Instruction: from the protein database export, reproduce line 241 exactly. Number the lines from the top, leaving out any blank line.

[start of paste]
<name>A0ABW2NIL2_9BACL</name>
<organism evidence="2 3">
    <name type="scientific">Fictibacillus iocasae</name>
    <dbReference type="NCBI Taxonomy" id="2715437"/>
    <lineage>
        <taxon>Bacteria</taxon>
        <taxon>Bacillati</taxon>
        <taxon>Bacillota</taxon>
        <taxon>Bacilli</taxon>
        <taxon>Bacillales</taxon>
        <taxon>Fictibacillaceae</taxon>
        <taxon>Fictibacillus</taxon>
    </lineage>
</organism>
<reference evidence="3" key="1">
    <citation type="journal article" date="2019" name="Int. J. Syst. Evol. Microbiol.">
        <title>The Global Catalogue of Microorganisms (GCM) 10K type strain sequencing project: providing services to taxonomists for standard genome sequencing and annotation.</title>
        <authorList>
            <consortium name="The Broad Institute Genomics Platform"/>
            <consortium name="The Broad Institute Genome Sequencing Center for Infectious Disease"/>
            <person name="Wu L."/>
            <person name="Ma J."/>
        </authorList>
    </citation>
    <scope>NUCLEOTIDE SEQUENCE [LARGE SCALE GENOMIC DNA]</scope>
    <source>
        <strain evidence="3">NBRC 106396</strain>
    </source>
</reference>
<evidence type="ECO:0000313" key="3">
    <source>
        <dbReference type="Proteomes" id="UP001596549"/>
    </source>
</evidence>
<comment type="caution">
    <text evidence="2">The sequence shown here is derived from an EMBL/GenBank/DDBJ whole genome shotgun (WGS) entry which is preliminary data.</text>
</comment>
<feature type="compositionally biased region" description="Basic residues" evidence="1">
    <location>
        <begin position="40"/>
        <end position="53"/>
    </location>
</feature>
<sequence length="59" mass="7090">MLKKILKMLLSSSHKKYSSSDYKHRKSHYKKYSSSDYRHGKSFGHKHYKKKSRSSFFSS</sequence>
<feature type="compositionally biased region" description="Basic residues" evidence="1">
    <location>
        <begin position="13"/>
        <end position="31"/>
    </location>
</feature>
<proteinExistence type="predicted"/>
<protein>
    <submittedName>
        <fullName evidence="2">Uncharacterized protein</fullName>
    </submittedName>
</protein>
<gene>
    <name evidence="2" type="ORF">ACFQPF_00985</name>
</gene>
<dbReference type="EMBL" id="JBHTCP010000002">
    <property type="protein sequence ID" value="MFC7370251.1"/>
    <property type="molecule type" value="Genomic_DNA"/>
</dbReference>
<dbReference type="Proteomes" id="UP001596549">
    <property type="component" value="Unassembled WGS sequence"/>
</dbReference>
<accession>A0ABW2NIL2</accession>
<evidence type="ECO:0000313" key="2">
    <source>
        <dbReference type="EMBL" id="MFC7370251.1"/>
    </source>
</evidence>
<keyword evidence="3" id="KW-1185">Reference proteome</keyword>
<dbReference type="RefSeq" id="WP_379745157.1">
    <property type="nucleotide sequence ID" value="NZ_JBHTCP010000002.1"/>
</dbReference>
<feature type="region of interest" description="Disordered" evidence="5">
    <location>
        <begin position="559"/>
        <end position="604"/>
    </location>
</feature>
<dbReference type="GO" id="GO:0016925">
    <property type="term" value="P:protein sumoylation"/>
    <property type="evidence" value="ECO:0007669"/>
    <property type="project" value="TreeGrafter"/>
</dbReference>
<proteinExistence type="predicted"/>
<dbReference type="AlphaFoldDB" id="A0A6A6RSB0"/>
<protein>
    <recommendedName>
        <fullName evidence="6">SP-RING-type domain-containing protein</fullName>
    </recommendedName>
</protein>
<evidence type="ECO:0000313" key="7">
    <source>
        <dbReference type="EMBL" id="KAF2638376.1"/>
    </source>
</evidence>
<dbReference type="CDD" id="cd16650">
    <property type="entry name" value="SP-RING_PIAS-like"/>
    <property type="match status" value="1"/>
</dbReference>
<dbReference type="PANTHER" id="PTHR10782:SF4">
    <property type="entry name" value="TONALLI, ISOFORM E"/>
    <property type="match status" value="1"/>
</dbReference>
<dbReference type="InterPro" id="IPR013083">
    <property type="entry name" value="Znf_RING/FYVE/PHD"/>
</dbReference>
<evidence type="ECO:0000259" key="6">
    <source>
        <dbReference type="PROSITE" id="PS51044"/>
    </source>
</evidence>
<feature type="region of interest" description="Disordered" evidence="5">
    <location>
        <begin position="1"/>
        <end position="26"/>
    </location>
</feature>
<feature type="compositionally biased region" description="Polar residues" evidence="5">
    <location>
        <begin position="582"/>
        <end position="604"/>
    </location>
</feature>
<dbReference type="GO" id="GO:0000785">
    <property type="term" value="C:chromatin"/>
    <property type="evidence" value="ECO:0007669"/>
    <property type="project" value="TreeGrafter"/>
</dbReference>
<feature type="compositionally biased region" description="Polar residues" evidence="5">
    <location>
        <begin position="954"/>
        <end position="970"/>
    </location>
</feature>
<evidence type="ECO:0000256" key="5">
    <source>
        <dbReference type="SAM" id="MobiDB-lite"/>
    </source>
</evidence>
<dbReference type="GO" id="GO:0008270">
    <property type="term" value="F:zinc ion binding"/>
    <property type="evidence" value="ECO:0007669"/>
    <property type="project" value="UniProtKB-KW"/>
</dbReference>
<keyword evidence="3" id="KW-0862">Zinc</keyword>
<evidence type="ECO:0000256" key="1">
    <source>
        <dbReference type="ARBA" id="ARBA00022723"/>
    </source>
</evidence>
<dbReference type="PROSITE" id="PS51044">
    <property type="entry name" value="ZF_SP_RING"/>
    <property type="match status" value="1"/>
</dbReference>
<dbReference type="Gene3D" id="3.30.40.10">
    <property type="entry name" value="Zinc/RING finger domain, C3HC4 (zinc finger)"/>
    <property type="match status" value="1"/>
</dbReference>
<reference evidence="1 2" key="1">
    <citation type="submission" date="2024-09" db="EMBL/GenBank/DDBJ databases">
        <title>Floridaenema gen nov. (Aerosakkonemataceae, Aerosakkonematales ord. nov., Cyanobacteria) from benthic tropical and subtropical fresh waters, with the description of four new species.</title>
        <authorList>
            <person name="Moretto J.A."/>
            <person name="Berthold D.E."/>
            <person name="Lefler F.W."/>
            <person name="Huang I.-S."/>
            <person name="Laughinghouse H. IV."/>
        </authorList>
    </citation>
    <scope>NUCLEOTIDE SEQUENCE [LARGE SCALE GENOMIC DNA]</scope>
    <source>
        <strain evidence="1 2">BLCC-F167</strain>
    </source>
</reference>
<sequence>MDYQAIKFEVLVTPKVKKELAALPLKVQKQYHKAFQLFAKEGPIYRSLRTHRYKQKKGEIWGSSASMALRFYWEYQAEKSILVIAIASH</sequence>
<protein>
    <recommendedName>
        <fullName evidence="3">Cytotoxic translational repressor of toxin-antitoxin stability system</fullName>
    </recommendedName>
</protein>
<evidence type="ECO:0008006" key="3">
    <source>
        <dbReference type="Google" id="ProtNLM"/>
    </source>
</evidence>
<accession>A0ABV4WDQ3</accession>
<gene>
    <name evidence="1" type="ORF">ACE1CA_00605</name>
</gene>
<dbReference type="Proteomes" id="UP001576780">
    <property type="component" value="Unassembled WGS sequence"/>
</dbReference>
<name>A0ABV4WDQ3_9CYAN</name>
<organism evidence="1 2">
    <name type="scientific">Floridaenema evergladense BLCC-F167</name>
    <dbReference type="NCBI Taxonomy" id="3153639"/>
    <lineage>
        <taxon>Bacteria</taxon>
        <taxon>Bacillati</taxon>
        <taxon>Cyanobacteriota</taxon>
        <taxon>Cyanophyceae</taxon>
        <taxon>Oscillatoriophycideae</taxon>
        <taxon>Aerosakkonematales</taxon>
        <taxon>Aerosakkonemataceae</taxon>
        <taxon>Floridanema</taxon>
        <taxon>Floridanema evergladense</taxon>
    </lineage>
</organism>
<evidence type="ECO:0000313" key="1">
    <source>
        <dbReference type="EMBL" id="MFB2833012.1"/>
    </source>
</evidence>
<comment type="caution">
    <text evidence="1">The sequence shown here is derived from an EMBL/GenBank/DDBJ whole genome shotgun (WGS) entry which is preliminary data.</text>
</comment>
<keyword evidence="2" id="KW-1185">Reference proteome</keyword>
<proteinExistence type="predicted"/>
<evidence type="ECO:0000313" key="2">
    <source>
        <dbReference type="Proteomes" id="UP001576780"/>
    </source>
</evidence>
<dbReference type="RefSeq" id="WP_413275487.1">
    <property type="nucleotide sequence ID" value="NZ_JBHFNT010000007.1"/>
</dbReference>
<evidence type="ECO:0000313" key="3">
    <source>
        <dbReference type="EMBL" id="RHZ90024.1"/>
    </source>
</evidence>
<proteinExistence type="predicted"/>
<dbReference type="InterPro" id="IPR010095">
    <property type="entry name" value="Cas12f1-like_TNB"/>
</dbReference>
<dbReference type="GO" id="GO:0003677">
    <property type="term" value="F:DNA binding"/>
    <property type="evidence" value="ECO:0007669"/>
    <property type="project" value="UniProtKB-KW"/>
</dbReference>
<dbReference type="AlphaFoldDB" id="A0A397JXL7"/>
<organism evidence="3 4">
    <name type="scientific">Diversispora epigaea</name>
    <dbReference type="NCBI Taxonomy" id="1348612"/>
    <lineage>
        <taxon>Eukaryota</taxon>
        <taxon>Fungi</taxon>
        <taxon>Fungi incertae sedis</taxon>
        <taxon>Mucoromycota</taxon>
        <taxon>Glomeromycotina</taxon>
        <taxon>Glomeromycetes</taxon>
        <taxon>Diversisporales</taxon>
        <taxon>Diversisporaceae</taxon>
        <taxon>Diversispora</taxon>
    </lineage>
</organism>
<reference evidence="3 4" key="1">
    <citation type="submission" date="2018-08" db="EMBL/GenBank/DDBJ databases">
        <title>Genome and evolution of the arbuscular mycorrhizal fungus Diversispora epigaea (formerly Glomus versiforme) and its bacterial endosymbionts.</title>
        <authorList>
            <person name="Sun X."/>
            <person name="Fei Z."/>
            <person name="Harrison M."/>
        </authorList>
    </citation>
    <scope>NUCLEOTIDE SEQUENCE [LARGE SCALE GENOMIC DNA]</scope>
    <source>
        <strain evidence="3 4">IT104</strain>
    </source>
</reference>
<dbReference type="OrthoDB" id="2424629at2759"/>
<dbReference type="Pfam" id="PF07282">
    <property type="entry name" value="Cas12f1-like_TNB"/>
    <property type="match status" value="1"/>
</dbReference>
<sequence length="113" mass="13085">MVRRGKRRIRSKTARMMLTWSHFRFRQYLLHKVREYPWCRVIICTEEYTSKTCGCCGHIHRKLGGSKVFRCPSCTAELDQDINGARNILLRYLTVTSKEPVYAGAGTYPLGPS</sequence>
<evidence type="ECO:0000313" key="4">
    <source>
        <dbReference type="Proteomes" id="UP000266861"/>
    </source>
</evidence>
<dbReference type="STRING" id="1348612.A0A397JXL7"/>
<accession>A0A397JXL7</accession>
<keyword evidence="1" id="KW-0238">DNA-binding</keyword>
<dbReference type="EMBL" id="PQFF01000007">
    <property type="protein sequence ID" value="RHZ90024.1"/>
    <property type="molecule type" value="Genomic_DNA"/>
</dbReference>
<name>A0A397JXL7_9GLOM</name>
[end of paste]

    <property type="term" value="F:DNA binding"/>